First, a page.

Starbucks-Deans Beans

Company background

Starbucks is a company that is well known for the importation of the best coffee from all over the world. Currently, Starbucks operates in 48 countries with 16,000 stores (Starbucks Corporation, 2011).

History of corporate responsibility in Starbucks

According to Starbucks Coffee Company (2002), Starbucks engages in corporate responsibility at organizational and retail level and environmental matters are included in the company’s mission statement.

Changing climate

Global warming

Global warming and climate change have been of great importance to Starbucks since these affect the long term sustainability of the production of coffee (Starbucks Corporation, 2011).

Unusual occurrences of natural disasters

Since natural disasters occur unexpectedly, Starbucks strives to carry out CSR in environmental issues so as to attempt to reduce the occurrence of natural disasters which occur as a result of preventable causes.

Farmers and food products suffering

In 2001, the prices of coffee dropped $0.48/lb which was the lowest price recorded over the previous 30 years (Starbucks Coffee Company, 2002). Price drops affect coffee growers the most especially farmers who own small farms which are owned by their families.

Audit of human impact on our environment

CSR enables the corporate world to take note of environmental effects of human activities. Starbucks identified that they can keep track of the effects of their production, manufacturing and distribution activities through a well designed CSR program.

Consequently also audits companies and includes their impact on environment

Since it is not only the activities of Starbucks that leads to environmental degradation, the company also carries out audits for other organizations. Their CSR operations include CSR consultancy services which are offered to other companies.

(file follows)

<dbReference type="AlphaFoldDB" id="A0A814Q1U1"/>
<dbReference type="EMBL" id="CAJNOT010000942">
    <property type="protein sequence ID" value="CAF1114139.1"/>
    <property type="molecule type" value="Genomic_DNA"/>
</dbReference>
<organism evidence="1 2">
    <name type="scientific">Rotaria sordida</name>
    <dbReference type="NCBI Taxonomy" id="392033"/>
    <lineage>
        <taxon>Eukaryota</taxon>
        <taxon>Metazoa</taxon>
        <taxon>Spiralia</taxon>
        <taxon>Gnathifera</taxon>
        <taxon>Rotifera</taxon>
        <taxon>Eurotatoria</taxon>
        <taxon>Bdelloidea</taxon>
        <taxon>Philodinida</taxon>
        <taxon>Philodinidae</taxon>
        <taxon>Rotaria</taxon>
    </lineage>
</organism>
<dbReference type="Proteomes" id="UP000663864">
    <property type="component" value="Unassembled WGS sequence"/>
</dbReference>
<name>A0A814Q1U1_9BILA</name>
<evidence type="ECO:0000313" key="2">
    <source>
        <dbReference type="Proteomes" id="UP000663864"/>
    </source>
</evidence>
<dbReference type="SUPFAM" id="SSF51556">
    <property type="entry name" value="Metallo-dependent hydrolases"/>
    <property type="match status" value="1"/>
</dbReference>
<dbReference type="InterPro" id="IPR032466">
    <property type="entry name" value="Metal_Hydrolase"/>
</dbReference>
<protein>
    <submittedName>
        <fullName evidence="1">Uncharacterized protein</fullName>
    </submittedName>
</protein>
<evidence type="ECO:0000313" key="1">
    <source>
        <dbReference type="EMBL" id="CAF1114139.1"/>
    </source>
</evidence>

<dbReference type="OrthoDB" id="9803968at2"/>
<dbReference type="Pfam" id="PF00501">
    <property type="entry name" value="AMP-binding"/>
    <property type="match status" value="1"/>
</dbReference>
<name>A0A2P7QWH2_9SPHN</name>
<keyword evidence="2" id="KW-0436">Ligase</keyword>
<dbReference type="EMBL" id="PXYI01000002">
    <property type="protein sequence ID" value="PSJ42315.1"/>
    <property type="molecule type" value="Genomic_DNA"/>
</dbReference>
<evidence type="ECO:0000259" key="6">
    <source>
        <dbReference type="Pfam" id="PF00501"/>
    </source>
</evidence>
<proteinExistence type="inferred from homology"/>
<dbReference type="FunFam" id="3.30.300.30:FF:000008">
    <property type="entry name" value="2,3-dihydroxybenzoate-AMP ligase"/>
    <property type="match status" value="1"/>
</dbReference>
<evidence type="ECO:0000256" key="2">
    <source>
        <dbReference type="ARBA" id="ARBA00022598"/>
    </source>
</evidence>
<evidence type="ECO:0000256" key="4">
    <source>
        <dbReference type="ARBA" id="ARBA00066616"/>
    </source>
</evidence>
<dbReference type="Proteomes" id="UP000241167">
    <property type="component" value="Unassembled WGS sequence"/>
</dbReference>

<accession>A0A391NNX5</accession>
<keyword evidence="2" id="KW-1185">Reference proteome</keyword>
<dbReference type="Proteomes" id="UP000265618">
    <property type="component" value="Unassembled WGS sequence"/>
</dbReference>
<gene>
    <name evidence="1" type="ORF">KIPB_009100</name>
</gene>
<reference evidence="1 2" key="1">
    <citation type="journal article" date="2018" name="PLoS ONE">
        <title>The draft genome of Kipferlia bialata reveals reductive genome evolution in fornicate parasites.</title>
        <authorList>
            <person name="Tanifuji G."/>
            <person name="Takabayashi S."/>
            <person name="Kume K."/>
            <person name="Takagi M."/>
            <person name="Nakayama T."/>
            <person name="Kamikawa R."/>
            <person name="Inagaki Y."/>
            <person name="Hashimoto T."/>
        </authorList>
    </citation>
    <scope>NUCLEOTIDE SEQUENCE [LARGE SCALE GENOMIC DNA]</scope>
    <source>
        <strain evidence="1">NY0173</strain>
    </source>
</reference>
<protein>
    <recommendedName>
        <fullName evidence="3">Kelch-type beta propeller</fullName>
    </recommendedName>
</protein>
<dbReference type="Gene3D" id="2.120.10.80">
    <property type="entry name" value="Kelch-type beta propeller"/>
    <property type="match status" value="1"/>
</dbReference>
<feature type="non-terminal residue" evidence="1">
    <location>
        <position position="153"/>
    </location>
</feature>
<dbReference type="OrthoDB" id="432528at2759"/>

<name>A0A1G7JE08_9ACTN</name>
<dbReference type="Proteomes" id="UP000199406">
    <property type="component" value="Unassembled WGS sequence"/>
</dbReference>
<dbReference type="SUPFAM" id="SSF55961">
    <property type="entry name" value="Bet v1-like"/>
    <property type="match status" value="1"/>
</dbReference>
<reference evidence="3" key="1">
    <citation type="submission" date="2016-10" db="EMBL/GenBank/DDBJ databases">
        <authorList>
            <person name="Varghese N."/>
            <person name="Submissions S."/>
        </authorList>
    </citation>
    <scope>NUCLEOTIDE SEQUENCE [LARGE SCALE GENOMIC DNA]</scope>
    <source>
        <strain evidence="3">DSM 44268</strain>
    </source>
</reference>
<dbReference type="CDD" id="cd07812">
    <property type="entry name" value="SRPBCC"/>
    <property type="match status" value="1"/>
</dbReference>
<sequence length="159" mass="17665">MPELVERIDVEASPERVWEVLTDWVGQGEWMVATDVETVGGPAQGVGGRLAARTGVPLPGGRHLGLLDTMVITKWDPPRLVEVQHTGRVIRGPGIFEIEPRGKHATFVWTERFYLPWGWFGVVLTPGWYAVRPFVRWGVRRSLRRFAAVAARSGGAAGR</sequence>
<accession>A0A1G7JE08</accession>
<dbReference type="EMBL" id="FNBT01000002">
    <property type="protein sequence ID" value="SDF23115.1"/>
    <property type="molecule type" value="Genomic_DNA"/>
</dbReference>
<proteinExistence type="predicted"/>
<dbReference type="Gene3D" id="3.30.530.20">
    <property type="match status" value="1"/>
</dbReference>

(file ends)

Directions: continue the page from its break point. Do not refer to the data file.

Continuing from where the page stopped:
Consumer Reaction

More prone to buy energy efficient goods

Because of climatic changes and effects such as global warming, consumers became more cautious of the products which they bought. Starbucks has invested in green housing and energy and water conservation strategies which they apply at store level.

Willing to spend more on organic food

Consumers have also become more likely to buy organic foods because there are increased cases of diseases such as cancer, high blood pressure, liver problems and obesity which are associated with lack of healthy diets. Starbucks hence seeks to make their coffee as natural as possible through the green initiatives.

Consumers going for environment and socially responsible companies

Consumers have become willing to buy products from companies which are involved in environmentally friendly operations due to anti-globalization protests that emerged (Heal, 2008). This also steered Starbucks to venture into CSR consultancy business.

Government fines and public condemnation towards socially irresponsible companies

To avoid government fines and public condemnation, Starbucks had to take action in regard to their operations since coffee production was associated with deforestation, use of pesticides and waste products from paper production.

II. Benefits to implementing stronger “green initiatives”

Profit

1. Regaining lost environmentalist customers

Customers who were previously lost due to concerns about the company being involved in globalization and unethical business practices will also be regained as a result of the deep involvement of Starbucks in green initiatives and the improved PR (Wehr, 2011).

Edge over competition

Since the company is more involved in CSR and environmental conservation than other companies, it stands a better chance of developing presence in areas that are urban or remote.

Investor confidence

The green initiatives ensure that coffee supply for the company’s operations will be sustainable in the long term. This information convinces the general public to invest in Starbucks without having to worry about negative social repercussions.

References

Heal, G. M. (2008). When principles pay: corporate social responsibility and the bottom line. New York: Columbia Business School Pub

Starbucks Coffee Company. (2002). CSR Fiscal 2001 Report. Retrieved on March 1, 2012 from http://www.starbucks.com/assets/csr-fy01-ar.pdf

Starbucks Corporation. (2011). Starbucks Global Responsibility Report; Goals & Progress 2010. Retrieved March 1, 2012 from http://www.starbucks.com/responsibility/learn-more/goals-and-progress/environmental-stewardship

Wehr, K. (2011). Green culture: an A-to-Z guide. Thousand Oaks: Sage Publications

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